Written by Alex Drude | 27 February 2012
The worst of the four Duck and Beaver basketball teams has a .500 record going into the final week of the regular season. I understand this may not seem like something to be proud of, until you consider where these programs have been the past few years.
Easily, the best story of the bunch is the Oregon State women. Their program was in absolute shambles in the fall of 2010 and I think that might be a generous statement. That they’re 18 - 9 and 9 - 7 in the Pac-12 and even have a shot at a 20-win regular season . . . much less a 20-win season, period, is amazing. Scott Rueck, the head coach, has done a tremendous job, scrambling together a team of hustlers who believe they’re in it to win it. They can finish third in the conference and are guaranteed, at worst, a WNIT berth. Postseason? For this team? This year? Wow!
Should the Beaver men be over .500 by this point? Yeah, probably. But the fact that they’re at .500 and have their best regular season finish in seven years guaranteed no matter what happens this weekend should tell you something. No Beaver coach has finished at least .500 two years running since Ralph Miller’s final two seasons more than twenty years ago. And they named the court at Gill Coliseum after him. So argue all you want that the Beavers should be better - you probably won’t get much argument from anybody. What you can’t argue with is that Craig Robinson has this team pointed up and that hasn’t been the case in a looooonnnnnng time.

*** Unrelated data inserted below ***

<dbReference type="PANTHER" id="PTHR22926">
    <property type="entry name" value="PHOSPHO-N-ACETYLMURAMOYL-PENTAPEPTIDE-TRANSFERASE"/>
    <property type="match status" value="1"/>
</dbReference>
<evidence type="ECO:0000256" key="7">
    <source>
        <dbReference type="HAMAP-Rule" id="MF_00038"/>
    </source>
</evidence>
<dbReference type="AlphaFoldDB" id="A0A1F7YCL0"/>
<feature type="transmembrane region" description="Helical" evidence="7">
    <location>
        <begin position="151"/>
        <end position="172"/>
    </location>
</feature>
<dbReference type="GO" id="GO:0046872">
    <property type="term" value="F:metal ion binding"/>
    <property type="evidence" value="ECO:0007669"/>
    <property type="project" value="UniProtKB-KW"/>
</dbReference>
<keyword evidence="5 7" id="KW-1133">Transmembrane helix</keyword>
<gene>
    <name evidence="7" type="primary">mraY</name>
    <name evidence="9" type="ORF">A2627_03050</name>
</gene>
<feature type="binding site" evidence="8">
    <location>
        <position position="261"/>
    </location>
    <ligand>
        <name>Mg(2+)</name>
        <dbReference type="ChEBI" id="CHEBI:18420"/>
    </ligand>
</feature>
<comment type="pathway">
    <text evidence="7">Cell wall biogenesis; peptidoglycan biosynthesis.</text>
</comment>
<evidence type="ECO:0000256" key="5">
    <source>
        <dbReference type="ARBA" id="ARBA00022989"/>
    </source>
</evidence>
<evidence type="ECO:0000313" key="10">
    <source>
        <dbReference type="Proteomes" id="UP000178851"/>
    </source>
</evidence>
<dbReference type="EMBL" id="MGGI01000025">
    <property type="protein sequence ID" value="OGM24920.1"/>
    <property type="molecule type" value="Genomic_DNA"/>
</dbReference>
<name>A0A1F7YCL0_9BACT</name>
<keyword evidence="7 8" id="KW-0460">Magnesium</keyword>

Which brings me to the “worst” team of the bunch, the Oregon women. They’re at .500 and they’re scuffling, yeah. I’ve wondered if this is Paul Westhead’s final year on the bench and I’m certainly not the only one, considering it’s become a fairly good conversation between me and whoever, whenever the subject has come up. I look at the fact that their best player, Amanda Johnson, was sidelined for six weeks with a broken thumb when I consider their season. Without AJ, I don’t think that team really knew what to do. They were 7 - 2 when she left and 11 - 10 when she returned. The team was geared for AJ and her going down made all the difference in this Oregon season.
That leaves the Oregon men’s team. Dana Altman is the second coach in Oregon history to have twenty wins in each of his first two seasons. The other is Howard Hobson, who you may know as the man who coached the Tall Firs to the very first NCAA title in 1939. When I was an undergrad at Kansas many years back, we followed the good other Midwestern hoops teams because that’s just what you do in winter when it’s ten degrees for three months, and Dana’s Creighton teams always made the viewing list. We knew somehow Dana was going to get twenty wins from his teams and he always seemed to do so. He still has the touch - and now Oregon has just it’s 13th twenty-win season. Ever. I think if they sweep this weekend they will make the NCAA tournament because the committee will not leave out a 22-win team from a big conference. They may be the 68th team to get in and have to play a play-in game in Dayton, but I think they’ll get in.
Do you know what this means? Three of the four teams are going to make the post-season and the Duck ladies could possibly make it four of four, an unprecedented feat in the State of Oregon. It’s a good hoops season for everybody, now it’s up to everybody to realize it.